There is a change happening. If you’re quiet enough you can hear the rumble of young entrepreneurs rebuilding parts of the city the way they want. The Eb St Zine, if you can grab one quick enough from most venues and shops on Ebrington St, is really the hot ticket for identifying and attending the most interesting happenings in the city. Ocean Studios means we have a plethora of talent working and creating on our door step and I think It is important that we remember to apply the same hope and enthusiasm to the music scene.
We need to encourage new music, and let the good stuff really prosper. Nobody realises the significance of one extra person attending a gig. I try to keep that in mind now in attending all I can. The difference stretches over various levels. The musician/s are complimented, new potential artists are encouraged and bars are reassured that in order to showcase new music they won’t necessarily have to take a loss in profit. I really believe there is a time and a place for all performers. Cover songs can be incredible if changed and reworked and sometimes, unchanged, they are just what an audience need. Tribute bands, though not my cup of tea, undoubtedly fill many peoples nights with enjoyment, and that alone is a brilliant thing.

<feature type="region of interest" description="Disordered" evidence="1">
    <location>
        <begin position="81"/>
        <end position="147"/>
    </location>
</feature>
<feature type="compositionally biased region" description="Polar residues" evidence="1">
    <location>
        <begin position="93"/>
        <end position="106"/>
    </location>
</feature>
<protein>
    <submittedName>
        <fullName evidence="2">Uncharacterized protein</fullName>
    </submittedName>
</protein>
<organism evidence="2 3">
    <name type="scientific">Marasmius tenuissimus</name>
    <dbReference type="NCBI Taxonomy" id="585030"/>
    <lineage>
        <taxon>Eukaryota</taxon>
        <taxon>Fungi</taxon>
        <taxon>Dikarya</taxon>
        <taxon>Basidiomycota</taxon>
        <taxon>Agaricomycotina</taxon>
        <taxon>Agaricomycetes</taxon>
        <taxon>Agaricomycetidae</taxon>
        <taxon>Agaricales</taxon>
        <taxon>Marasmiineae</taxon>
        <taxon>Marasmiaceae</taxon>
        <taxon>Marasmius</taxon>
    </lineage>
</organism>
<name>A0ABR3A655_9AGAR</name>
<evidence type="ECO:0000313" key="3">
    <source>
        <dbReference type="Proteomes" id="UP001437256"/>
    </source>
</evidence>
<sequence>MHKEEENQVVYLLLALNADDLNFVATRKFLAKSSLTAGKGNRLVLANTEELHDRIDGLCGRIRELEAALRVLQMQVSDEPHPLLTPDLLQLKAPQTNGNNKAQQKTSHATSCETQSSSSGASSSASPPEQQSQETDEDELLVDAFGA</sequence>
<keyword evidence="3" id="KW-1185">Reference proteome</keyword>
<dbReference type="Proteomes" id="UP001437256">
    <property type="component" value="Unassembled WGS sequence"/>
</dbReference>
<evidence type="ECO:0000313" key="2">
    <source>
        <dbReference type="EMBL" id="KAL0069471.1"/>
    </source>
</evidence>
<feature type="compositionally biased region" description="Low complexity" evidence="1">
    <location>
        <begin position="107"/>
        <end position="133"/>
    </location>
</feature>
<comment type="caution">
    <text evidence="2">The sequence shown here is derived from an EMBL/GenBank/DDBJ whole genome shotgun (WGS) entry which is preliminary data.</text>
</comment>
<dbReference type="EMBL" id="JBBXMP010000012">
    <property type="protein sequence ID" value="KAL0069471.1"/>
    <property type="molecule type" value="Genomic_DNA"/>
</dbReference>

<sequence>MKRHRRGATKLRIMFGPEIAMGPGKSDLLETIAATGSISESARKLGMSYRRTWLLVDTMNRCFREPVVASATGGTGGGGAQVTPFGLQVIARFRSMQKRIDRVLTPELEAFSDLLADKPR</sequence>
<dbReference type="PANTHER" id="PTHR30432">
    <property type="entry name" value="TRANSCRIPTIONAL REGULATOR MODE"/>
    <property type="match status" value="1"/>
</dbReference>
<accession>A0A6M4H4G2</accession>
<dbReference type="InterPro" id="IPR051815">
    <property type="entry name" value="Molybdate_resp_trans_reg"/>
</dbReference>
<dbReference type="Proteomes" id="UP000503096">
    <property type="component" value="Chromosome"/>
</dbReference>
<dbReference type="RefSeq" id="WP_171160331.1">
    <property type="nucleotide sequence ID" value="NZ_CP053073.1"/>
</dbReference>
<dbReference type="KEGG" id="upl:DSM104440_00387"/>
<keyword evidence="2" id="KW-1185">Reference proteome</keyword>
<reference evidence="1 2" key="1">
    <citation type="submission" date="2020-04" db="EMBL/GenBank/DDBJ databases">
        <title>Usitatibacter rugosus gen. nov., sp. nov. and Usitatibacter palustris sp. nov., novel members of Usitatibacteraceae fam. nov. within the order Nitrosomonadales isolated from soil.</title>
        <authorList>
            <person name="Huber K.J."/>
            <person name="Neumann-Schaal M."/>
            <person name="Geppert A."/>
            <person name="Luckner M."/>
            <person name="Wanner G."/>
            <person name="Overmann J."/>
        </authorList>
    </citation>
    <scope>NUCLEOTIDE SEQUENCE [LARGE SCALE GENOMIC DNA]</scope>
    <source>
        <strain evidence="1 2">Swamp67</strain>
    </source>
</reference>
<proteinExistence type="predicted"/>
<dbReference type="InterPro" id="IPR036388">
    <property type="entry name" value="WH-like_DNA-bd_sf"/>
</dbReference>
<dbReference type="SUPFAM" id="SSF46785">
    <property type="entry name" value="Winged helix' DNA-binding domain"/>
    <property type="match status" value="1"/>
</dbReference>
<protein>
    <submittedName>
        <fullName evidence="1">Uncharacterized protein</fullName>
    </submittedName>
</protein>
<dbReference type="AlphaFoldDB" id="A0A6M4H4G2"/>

But we must, as a city, try to care and try to go out and risk maybe seeing the worst band you’ve ever seen just on the off chance that they might be the best. Sheffield had Pulp, The Arctic Monkeys, The Human League, Richard Hawley… isn’t it time we had our bands?
Recently, Plymouth has done well in the dance music scene. Factory nightclub has changed the game. Recently, they had their first live band show and it was brilliant. Value Bastard played to a really upforit crowd and they were different, loud, cool and even better, they were local. I hold hope that clubs like the Factory can do what they have done for dance music in the city with live music, but the ball game is completely different. We are dealing with curators vs creators. The risk is even bigger for a paying audience and a venue betting on doing well that night. But Plymouth is a beautiful city, with so much history and still so many hidden talents waiting to be unveiled.
But we are not some talent-destitute anomaly. Our houses are filled with the scientists, teachers, politicians and artists of the future; we just need to beckon them out.
Words by Harriet Jones
Photos by Jordan Mortlock